Tuesday, January 14, 2014

Daily Old Testament: Isaiah 60 and New Testament Inspired Words of James Nayler - Nayler Sonnet 9 by K. Boulding

Isaiah 60 – A poem meant to be read with 62 as well, probably composed by the author of the Book of Consolation [40-55 according to Jerusalem Bible note]. “[T]hough night still covers the earth and darkness the peoples . . . the glory of Yahweh is rising. . .” (60:1-2).

Kings will come to you and people from everywhere. A note says that these words were seen as applying to the Magi coming to Jesus’ birthplace. The wealth of the nations shall flow into the city dedicated to the worship of Yahweh. “Violence will no longer be heard of in your country, nor devastation and ruin within your frontiers. You will call your walls ‘Salvation’ and your gates ‘Praise’” (60:18). “Yahweh will be your everlasting light” (60:19).

New Testament Inspired:
Beautiful Quaker Words: James Nayler’s Deathbed Testimony
There is a spirit which I feel that delights to do no evil, nor to revenge any wrong, but delights to endure all things, in hope to enjoy its own in the end. Its hope is to outlive all wrath and contention, and to weary out all exaltation and cruelty, or whatever is of a nature contrary to itself. It sees to the end of all temptations. As it bears no evil in itself, so it conceives none in thought to any other. If it be betrayed, it bears it, for its ground and spring is the mercies and forgiveness of God. Its crown is meekness, its life is everlasting love unfeigned; it takes its kingdom with entreaty and not with contention, and keeps it by lowliness of mind. In God alone it can rejoice, though none else regard it, or can own its life. It is conceived in sorrow, and brought forth without any to pity it; nor doth it murmur at grief and oppression. It never rejoiceth but through sufferings; for with the world's joy it is murdered. I found it alone, being forsaken. I have fellowship therein with them who lived in dens and desolate places of the earth, who through death obtained this resurrection and eternal holy life.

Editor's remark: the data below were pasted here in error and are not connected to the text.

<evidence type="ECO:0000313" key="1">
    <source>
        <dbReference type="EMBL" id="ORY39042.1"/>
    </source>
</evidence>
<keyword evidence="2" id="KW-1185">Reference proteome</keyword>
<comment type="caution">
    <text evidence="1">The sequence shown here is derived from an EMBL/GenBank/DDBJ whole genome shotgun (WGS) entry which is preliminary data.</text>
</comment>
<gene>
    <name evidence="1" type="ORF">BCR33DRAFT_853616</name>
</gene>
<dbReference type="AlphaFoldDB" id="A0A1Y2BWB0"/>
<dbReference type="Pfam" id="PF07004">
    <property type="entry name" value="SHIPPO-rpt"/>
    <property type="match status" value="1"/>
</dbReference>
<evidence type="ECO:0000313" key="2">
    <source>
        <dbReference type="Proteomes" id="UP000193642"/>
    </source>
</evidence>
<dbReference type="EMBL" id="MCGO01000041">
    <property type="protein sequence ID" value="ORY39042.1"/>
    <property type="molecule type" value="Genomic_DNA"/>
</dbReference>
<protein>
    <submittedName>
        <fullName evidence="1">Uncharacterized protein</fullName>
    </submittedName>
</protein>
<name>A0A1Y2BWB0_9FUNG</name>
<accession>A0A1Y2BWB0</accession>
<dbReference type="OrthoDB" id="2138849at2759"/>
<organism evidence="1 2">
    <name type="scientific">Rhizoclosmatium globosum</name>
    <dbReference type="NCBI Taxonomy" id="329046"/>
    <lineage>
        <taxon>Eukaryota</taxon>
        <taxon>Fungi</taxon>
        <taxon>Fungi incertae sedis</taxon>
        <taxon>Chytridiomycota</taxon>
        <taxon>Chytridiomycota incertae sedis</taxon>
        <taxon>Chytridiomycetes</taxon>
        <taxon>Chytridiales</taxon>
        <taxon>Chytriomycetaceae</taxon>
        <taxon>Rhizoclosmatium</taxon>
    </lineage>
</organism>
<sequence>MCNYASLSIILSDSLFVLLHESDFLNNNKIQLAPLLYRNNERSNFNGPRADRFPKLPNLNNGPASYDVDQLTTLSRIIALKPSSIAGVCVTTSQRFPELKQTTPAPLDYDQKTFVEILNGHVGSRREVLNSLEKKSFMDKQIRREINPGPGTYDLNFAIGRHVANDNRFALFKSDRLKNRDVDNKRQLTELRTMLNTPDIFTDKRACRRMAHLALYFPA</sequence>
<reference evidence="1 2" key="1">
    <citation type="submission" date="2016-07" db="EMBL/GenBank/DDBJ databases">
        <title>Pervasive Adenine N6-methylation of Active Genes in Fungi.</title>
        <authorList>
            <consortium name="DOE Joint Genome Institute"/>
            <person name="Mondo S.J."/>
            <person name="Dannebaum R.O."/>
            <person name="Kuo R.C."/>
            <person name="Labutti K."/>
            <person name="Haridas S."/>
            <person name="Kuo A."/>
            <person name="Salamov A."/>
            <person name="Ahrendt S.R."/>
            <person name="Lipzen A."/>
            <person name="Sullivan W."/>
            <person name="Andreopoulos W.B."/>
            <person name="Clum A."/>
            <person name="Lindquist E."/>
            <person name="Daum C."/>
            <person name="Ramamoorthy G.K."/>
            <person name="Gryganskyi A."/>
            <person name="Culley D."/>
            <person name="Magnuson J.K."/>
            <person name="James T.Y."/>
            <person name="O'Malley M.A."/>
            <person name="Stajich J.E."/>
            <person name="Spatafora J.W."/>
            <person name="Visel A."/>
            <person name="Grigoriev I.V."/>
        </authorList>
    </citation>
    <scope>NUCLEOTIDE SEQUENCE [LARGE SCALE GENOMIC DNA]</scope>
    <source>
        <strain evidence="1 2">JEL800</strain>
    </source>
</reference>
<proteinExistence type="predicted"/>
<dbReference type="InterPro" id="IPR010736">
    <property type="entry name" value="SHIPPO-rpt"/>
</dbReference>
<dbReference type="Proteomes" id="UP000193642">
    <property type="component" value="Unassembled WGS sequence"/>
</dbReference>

Thou wast with me when I fled from the face of mine enemies: then didst Thou warn me in the night: Thou carriedst me in Thy power into the hiding-place Thou hadst prepared for me: there Thou coveredst me with Thy Hand that in time Thou mightst bring me forth a rock before all the world. When I was weak Thou stayedst me with Thy Hand, that in Thy time Thou mightst present me to the world in Thy strength in which I stand, and cannot be moved. Praise the Lord, O my soul. Let this be written for those that come after. Praise the Lord.

Kenneth Boulding’s Nayler Sonnets:
9. It sees to the end of all temptations

What is the end of greed but emptiness,
And what the end of a determined lust
But staleness, unfulfillment, sick disgust,
A debt of pride unpaid, and no redress?
Always we give the more, and gain the less
In bargaining with the ambassadors of dust:
Who, knowingly, would rate their contract just—
Ten future “No’s” for one sweet present “Yes”!
Need we but sight to run from every shame,
The sight that sees the future opened bare?
Or does a doom, writ with a darker name,
Condemn us to a tunnel of despair?
Not sight alone, but Will, by love made free
Can make us walk the pilgrim way we see.

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